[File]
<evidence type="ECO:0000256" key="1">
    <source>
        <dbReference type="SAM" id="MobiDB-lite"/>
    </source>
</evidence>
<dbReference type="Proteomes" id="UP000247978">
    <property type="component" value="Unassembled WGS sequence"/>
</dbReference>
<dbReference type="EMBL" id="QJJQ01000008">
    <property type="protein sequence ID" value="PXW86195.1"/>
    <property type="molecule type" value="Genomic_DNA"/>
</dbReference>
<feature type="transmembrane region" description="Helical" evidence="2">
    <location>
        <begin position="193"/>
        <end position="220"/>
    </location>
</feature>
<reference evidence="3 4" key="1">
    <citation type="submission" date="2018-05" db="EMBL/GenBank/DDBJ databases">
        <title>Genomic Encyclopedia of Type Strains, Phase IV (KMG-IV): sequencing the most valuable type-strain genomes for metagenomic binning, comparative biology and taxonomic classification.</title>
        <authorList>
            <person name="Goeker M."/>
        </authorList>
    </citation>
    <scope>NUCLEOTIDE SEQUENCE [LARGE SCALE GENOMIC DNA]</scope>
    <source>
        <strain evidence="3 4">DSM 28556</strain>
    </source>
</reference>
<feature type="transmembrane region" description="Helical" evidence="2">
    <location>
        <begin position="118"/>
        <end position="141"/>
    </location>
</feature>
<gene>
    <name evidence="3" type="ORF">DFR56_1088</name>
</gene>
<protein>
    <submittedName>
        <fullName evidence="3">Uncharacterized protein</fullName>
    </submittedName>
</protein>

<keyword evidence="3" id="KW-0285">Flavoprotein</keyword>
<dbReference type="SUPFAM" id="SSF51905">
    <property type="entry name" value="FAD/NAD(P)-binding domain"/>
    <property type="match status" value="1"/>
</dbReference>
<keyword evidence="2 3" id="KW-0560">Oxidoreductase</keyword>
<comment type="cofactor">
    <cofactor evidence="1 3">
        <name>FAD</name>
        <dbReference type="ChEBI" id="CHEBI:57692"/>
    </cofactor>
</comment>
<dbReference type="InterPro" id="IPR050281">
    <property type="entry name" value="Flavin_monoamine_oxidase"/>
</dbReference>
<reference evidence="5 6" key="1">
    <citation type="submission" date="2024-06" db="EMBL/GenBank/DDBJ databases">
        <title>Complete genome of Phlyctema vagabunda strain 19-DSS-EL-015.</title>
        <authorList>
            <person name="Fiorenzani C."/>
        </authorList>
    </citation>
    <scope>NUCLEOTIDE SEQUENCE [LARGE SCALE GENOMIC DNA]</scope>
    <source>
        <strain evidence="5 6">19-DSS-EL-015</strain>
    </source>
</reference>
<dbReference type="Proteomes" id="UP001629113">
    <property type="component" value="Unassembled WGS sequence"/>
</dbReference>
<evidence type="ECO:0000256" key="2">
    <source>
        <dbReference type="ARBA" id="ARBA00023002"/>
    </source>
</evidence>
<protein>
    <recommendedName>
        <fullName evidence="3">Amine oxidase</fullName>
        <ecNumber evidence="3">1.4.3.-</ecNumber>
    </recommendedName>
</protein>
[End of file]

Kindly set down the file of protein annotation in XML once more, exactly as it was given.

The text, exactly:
<evidence type="ECO:0000256" key="1">
    <source>
        <dbReference type="SAM" id="MobiDB-lite"/>
    </source>
</evidence>
<dbReference type="Proteomes" id="UP000247978">
    <property type="component" value="Unassembled WGS sequence"/>
</dbReference>
<dbReference type="EMBL" id="QJJQ01000008">
    <property type="protein sequence ID" value="PXW86195.1"/>
    <property type="molecule type" value="Genomic_DNA"/>
</dbReference>
<feature type="transmembrane region" description="Helical" evidence="2">
    <location>
        <begin position="193"/>
        <end position="220"/>
    </location>
</feature>
<reference evidence="3 4" key="1">
    <citation type="submission" date="2018-05" db="EMBL/GenBank/DDBJ databases">
        <title>Genomic Encyclopedia of Type Strains, Phase IV (KMG-IV): sequencing the most valuable type-strain genomes for metagenomic binning, comparative biology and taxonomic classification.</title>
        <authorList>
            <person name="Goeker M."/>
        </authorList>
    </citation>
    <scope>NUCLEOTIDE SEQUENCE [LARGE SCALE GENOMIC DNA]</scope>
    <source>
        <strain evidence="3 4">DSM 28556</strain>
    </source>
</reference>
<feature type="transmembrane region" description="Helical" evidence="2">
    <location>
        <begin position="118"/>
        <end position="141"/>
    </location>
</feature>
<gene>
    <name evidence="3" type="ORF">DFR56_1088</name>
</gene>
<protein>
    <submittedName>
        <fullName evidence="3">Uncharacterized protein</fullName>
    </submittedName>
</protein>

<keyword evidence="3" id="KW-0285">Flavoprotein</keyword>
<dbReference type="SUPFAM" id="SSF51905">
    <property type="entry name" value="FAD/NAD(P)-binding domain"/>
    <property type="match status" value="1"/>
</dbReference>
<keyword evidence="2 3" id="KW-0560">Oxidoreductase</keyword>
<comment type="cofactor">
    <cofactor evidence="1 3">
        <name>FAD</name>
        <dbReference type="ChEBI" id="CHEBI:57692"/>
    </cofactor>
</comment>
<dbReference type="InterPro" id="IPR050281">
    <property type="entry name" value="Flavin_monoamine_oxidase"/>
</dbReference>
<reference evidence="5 6" key="1">
    <citation type="submission" date="2024-06" db="EMBL/GenBank/DDBJ databases">
        <title>Complete genome of Phlyctema vagabunda strain 19-DSS-EL-015.</title>
        <authorList>
            <person name="Fiorenzani C."/>
        </authorList>
    </citation>
    <scope>NUCLEOTIDE SEQUENCE [LARGE SCALE GENOMIC DNA]</scope>
    <source>
        <strain evidence="5 6">19-DSS-EL-015</strain>
    </source>
</reference>
<dbReference type="Proteomes" id="UP001629113">
    <property type="component" value="Unassembled WGS sequence"/>
</dbReference>
<evidence type="ECO:0000256" key="2">
    <source>
        <dbReference type="ARBA" id="ARBA00023002"/>
    </source>
</evidence>
<protein>
    <recommendedName>
        <fullName evidence="3">Amine oxidase</fullName>
        <ecNumber evidence="3">1.4.3.-</ecNumber>
    </recommendedName>
</protein>